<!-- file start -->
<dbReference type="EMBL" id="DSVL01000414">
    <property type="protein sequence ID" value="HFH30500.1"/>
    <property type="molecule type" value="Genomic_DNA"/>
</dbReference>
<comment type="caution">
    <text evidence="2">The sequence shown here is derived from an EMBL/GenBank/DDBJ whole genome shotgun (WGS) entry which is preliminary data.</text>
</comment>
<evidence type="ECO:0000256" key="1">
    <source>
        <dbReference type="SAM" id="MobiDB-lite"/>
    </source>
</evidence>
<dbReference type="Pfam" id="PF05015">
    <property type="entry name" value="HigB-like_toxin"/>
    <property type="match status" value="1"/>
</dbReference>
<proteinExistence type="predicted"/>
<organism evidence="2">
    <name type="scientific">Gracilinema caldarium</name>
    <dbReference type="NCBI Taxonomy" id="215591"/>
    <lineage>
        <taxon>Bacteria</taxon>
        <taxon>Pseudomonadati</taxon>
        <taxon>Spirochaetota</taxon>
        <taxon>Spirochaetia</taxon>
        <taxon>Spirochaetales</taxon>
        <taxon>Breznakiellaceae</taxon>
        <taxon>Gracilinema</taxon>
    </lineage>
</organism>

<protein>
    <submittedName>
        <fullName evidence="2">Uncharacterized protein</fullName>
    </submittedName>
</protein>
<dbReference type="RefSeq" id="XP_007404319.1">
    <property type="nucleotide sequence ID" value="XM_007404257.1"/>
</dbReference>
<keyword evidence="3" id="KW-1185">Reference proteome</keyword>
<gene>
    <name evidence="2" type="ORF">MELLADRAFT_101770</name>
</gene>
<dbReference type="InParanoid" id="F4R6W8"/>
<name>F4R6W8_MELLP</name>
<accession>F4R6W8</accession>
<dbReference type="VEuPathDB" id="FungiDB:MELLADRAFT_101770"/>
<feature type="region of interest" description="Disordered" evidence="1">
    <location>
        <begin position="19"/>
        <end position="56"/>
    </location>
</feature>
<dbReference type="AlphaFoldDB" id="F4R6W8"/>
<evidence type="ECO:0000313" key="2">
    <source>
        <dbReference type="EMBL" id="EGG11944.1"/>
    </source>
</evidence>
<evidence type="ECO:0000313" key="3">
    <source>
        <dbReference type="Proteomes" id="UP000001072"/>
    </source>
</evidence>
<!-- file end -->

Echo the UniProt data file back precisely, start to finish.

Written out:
<dbReference type="EMBL" id="DSVL01000414">
    <property type="protein sequence ID" value="HFH30500.1"/>
    <property type="molecule type" value="Genomic_DNA"/>
</dbReference>
<comment type="caution">
    <text evidence="2">The sequence shown here is derived from an EMBL/GenBank/DDBJ whole genome shotgun (WGS) entry which is preliminary data.</text>
</comment>
<evidence type="ECO:0000256" key="1">
    <source>
        <dbReference type="SAM" id="MobiDB-lite"/>
    </source>
</evidence>
<dbReference type="Pfam" id="PF05015">
    <property type="entry name" value="HigB-like_toxin"/>
    <property type="match status" value="1"/>
</dbReference>
<proteinExistence type="predicted"/>
<organism evidence="2">
    <name type="scientific">Gracilinema caldarium</name>
    <dbReference type="NCBI Taxonomy" id="215591"/>
    <lineage>
        <taxon>Bacteria</taxon>
        <taxon>Pseudomonadati</taxon>
        <taxon>Spirochaetota</taxon>
        <taxon>Spirochaetia</taxon>
        <taxon>Spirochaetales</taxon>
        <taxon>Breznakiellaceae</taxon>
        <taxon>Gracilinema</taxon>
    </lineage>
</organism>

<protein>
    <submittedName>
        <fullName evidence="2">Uncharacterized protein</fullName>
    </submittedName>
</protein>
<dbReference type="RefSeq" id="XP_007404319.1">
    <property type="nucleotide sequence ID" value="XM_007404257.1"/>
</dbReference>
<keyword evidence="3" id="KW-1185">Reference proteome</keyword>
<gene>
    <name evidence="2" type="ORF">MELLADRAFT_101770</name>
</gene>
<dbReference type="InParanoid" id="F4R6W8"/>
<name>F4R6W8_MELLP</name>
<accession>F4R6W8</accession>
<dbReference type="VEuPathDB" id="FungiDB:MELLADRAFT_101770"/>
<feature type="region of interest" description="Disordered" evidence="1">
    <location>
        <begin position="19"/>
        <end position="56"/>
    </location>
</feature>
<dbReference type="AlphaFoldDB" id="F4R6W8"/>
<evidence type="ECO:0000313" key="2">
    <source>
        <dbReference type="EMBL" id="EGG11944.1"/>
    </source>
</evidence>
<evidence type="ECO:0000313" key="3">
    <source>
        <dbReference type="Proteomes" id="UP000001072"/>
    </source>
</evidence>